Two days ago I had the honor of co-officiating at the marriage of two good friends of mine, Lauren and Michael. It was being held on the beautiful grounds of Berry College on the edge of a forest. While everyone was gathering I watched the wind rippling through the trees, and listened to the branches sigh a refrain. It was like they were clapping. When it was my turn to talk I talked about what a joyous occasion it was and mentioned a verse from Isaiah: “You will go out in joy and be led forth in peace; the mountains and hills will burst into song before you, and all the trees of the field will clap their hands.”
It was a beautiful, joyous ceremony.
Yesterday, I was up early for my trip to Destin, Florida. The temperature was in the low 60’s and the scent of autumn was in the air. Big Red, my Harley Road King, was ready to go and was already half way edged out of the garage in expectation. I loaded on my gear, cranked her up and headed out Highway 27 south. Doesn’t take long when I’m riding in silence on the bike for me to be overwhelmed by a sense of gratitude for everything I have in my life and for the twisty roads I still have a head of me. Silence and solitude are natural healers. Turn off the radio and the television, skip the newspaper and Facebook and let your own soul tell you about what’s important today.
I generally avoid interstate highways, preferring the old “blue” highways. And I ride without GPS or any maps/directions in plastic on the gas tank so, consequently I get lost a lot. I try to memorize route numbers and that works most of the time. The rest of the time I get lucky or I get lost. Either way, I’m okay with it. I managed to ride into a few towns I had never been in before and enjoyed the columned, wrap around porches, and the slower pace of life being acted out.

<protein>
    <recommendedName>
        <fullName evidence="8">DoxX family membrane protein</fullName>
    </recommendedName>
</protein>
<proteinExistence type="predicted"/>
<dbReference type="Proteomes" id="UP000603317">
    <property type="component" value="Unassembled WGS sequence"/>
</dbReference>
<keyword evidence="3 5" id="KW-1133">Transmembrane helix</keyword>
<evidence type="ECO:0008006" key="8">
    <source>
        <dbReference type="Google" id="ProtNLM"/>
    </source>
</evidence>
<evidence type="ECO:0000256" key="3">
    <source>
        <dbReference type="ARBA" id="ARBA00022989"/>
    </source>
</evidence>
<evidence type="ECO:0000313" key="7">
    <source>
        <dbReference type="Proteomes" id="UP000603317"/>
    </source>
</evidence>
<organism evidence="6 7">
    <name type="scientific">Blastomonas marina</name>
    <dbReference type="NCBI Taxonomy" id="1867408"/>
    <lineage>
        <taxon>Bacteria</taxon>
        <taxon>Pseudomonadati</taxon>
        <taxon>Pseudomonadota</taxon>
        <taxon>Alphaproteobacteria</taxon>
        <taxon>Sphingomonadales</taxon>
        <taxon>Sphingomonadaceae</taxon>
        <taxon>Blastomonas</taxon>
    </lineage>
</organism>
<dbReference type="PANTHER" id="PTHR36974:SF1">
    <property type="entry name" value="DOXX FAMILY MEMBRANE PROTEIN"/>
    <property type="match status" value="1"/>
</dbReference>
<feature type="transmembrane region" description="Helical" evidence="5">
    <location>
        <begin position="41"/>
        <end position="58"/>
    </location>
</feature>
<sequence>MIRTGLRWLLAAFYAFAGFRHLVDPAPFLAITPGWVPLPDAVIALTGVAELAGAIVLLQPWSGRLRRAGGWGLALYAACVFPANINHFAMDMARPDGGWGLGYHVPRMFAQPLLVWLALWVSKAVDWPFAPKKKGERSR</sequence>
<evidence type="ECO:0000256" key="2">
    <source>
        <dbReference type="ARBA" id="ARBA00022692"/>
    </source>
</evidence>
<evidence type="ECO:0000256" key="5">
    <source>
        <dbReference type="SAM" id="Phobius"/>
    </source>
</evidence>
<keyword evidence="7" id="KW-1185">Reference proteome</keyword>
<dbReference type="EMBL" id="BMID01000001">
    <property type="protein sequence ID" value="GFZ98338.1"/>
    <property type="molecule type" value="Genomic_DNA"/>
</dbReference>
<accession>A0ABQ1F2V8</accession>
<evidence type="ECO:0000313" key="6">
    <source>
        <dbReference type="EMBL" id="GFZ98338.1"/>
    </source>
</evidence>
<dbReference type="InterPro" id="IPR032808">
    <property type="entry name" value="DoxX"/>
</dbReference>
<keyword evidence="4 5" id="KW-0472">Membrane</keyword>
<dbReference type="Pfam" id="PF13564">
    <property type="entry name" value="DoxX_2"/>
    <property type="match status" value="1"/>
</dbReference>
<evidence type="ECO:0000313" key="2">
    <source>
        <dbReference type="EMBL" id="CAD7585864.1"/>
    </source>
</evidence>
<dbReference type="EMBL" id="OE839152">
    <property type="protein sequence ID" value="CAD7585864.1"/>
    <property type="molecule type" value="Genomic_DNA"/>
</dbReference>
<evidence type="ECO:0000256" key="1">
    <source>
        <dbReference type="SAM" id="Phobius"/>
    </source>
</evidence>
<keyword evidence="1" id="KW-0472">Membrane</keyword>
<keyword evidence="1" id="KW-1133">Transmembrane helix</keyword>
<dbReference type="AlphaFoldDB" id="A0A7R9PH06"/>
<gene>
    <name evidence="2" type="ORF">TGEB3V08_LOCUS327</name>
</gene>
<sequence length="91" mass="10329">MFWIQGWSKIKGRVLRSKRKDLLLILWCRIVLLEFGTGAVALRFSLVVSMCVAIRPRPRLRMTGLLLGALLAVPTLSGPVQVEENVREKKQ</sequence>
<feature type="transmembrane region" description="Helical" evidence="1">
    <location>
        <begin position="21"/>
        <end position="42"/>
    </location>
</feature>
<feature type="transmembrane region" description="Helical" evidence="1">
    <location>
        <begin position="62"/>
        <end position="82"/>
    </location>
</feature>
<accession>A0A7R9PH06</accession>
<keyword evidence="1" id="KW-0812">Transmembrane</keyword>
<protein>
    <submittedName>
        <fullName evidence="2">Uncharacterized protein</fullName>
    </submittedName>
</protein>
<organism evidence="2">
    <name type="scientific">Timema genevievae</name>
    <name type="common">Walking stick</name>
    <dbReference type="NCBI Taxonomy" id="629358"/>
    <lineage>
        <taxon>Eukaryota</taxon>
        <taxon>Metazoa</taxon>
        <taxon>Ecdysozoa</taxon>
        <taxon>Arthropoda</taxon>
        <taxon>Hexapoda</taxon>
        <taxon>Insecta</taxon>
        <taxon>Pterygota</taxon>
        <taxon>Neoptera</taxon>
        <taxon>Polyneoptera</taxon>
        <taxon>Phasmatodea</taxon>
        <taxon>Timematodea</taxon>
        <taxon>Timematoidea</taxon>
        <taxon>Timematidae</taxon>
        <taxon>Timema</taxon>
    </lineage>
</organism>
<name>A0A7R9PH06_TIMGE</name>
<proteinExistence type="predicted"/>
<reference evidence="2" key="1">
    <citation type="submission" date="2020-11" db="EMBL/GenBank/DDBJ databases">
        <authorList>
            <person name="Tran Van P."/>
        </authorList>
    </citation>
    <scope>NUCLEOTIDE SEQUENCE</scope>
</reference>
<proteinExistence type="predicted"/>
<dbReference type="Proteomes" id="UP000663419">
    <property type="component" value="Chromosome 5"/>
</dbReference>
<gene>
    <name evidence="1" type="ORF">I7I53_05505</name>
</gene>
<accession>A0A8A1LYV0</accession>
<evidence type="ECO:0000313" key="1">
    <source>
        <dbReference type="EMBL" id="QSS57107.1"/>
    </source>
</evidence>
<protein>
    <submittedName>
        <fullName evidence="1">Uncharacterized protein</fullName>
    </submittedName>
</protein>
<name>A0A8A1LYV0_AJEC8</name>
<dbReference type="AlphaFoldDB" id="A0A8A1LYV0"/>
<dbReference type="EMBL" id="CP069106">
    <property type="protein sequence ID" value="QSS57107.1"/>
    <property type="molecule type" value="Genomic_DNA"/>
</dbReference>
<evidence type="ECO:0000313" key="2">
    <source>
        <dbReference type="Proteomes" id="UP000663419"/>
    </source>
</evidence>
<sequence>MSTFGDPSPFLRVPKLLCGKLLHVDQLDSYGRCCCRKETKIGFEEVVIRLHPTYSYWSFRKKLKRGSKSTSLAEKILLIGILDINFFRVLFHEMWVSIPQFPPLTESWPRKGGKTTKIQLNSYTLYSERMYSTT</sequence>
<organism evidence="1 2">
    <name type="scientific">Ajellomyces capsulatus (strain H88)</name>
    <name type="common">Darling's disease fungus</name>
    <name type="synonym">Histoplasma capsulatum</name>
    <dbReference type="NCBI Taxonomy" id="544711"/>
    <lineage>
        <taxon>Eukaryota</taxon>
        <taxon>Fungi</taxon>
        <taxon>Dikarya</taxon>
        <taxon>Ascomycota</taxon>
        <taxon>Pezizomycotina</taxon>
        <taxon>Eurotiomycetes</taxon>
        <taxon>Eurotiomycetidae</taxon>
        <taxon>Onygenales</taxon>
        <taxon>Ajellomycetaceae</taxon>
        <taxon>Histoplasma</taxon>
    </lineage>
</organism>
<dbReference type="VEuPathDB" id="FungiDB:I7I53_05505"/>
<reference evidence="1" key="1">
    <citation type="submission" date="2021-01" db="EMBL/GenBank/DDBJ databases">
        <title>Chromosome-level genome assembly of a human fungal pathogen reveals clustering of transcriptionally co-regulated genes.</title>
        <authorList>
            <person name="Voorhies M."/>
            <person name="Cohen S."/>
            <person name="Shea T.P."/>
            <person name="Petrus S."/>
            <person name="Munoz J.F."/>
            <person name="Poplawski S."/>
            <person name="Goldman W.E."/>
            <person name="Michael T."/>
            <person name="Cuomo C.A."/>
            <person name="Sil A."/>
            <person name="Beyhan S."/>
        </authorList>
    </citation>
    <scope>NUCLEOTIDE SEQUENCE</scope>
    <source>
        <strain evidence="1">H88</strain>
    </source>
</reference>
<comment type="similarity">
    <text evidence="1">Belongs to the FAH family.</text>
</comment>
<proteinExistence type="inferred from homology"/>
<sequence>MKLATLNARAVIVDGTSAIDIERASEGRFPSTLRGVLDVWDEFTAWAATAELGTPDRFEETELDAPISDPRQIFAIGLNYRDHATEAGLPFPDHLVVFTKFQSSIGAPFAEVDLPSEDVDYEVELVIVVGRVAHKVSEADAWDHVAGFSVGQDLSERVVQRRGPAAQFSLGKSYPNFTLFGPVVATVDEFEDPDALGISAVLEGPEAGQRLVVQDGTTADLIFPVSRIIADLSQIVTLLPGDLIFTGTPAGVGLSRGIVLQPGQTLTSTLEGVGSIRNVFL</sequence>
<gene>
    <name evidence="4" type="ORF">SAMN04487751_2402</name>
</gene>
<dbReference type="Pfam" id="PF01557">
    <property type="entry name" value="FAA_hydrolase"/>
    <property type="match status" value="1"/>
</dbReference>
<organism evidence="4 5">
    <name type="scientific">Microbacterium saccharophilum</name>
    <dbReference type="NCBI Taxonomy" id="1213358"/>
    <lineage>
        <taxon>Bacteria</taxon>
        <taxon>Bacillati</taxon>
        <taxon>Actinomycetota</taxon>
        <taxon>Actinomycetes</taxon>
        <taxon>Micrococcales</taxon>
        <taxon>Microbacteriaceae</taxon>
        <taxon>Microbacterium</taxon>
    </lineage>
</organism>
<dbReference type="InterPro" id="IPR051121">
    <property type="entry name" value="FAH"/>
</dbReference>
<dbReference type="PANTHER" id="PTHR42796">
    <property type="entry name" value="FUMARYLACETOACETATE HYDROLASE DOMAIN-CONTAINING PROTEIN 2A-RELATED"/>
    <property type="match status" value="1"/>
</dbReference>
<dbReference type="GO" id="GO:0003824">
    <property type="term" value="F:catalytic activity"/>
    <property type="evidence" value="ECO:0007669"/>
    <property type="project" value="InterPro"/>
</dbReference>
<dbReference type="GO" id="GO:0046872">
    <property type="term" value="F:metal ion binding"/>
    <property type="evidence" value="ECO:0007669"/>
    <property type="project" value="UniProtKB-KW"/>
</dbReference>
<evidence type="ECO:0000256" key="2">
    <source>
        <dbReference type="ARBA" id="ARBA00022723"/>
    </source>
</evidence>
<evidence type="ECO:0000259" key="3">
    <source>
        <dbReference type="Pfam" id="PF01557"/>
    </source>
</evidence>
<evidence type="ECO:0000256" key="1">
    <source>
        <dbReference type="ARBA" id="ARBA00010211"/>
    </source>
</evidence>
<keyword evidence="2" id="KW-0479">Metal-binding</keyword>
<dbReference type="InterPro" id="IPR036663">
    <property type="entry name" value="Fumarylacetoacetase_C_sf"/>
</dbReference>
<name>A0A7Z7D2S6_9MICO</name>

Out on the road again the cotton fields were beautiful, looking like places where snow was being grown. In some places the wind was helping white bolls escape and hurry across the highway. At the sides of the fields sat idle, long armed irrigation machines that looked like ambitious, but failed Wright brothers inventions.
I passed the place where the National Peanut Festival was held every year and stopped in Dothan, Alabama for barbecue at Dobbs Historic Barbecue. Big Red and I rode past the Bonsai store with its long window of Bonsai trees that solemnly watched us as we rode through Cottondale, Florida.
A few hours later than I had planned, I eventually made it to Destin. I had been on the road for 10 hours and had traveled over 400 miles. My motel was right across the street from one of my favorite places AJ’s restaurant, which sits right on the harbor. I parked Big Red and took off my helmet. It felt joyous to have simply made it, to have spent the day surrounded by beauty, and to finally be giving my backside a rest. I inhaled the fresh sea air, heard music playing in the distance and watched the breeze riffling through the palm trees. They were definitely clapping.
“You will go out in joy and be led forth in peace; the mountains and hills will burst into song before you, and all the trees of the field will clap their hands.”